Government faces an enormous challenge in recruiting America's top college graduates. On the one hand, outstanding graduates doubt that the public sector can fulfill their dreams of meaningful, challenging careers. On the other hand, they find that the complexity of entry makes public sector jobs among the toughest to get.(11)

Restricted Competition.
Qualified candidates are automatically eliminated from managers' consideration based on narrow point score distinctions reflecting only some of the attributes of individual candidates. The system undermines recruitment initiatives as managers recruit candidates who may not be within reach on certificates of eligibles, and are therefore unavailable for selection. Overly restrictive qualification standards and time-in-grade requirements can eliminate candidates who are in fact able to perform the duties of the position. When centralized OPM registers are filled and examinations are closed, candidates are prevented from applying for position vacancies. Temporary employees as a rule may not apply to be considered for vacancies being filled under internal (merit promotion) procedures. Thus, the open competition required by the merit system principles becomes subject to arbitrary limitations. Obtaining excellence is more a matter of luck and persistence than design.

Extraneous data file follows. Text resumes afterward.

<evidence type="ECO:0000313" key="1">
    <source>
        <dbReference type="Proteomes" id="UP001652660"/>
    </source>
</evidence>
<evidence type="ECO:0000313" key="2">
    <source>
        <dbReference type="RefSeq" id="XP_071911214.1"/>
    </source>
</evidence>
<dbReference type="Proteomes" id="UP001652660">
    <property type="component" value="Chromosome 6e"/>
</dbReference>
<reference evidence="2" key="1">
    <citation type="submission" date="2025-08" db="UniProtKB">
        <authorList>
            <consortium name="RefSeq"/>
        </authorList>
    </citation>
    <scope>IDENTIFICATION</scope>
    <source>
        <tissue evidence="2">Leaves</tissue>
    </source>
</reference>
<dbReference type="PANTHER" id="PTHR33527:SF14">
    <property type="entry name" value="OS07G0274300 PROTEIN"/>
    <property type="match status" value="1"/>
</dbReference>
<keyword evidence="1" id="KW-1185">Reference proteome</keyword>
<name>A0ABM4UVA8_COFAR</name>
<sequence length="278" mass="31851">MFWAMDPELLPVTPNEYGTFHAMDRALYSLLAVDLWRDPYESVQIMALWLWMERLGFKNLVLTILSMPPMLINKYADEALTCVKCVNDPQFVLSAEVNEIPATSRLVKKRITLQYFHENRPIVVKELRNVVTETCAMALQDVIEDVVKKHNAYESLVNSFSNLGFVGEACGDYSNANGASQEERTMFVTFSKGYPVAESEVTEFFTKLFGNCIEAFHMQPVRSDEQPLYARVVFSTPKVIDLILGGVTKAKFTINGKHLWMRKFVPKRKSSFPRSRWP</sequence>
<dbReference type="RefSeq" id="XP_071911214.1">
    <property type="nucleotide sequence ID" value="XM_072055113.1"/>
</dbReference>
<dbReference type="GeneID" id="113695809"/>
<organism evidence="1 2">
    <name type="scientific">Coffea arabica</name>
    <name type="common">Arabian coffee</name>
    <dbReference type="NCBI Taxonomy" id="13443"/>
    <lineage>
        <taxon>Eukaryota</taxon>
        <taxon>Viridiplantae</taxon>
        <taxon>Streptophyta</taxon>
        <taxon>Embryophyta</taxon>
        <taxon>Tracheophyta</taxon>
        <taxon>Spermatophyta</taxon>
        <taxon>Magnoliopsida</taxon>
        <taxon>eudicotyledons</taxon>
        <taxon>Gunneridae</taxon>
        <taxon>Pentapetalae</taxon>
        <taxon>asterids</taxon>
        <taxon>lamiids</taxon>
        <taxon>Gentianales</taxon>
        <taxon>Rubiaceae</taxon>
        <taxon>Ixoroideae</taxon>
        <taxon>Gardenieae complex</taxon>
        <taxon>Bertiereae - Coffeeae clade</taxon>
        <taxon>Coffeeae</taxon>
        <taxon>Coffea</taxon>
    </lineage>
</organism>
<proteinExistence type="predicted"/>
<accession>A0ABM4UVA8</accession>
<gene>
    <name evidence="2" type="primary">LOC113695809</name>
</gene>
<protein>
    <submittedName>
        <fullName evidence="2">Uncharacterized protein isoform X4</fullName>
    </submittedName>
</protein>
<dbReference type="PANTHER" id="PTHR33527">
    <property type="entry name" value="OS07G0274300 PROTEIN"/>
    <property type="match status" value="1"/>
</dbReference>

The system is so complex and rule-bound that managers are unable to explain to applicants how to get a federal job. Staffing law, regulations, and Federal Personnel Manual guidance comprise hundreds of pages, to which departments and agencies add their own interpretive guidance and implementing directives. The system is overly constrained by statute and regulation; over 300 appointing authorities provide little useful management information and require interpretation by personnel specialists.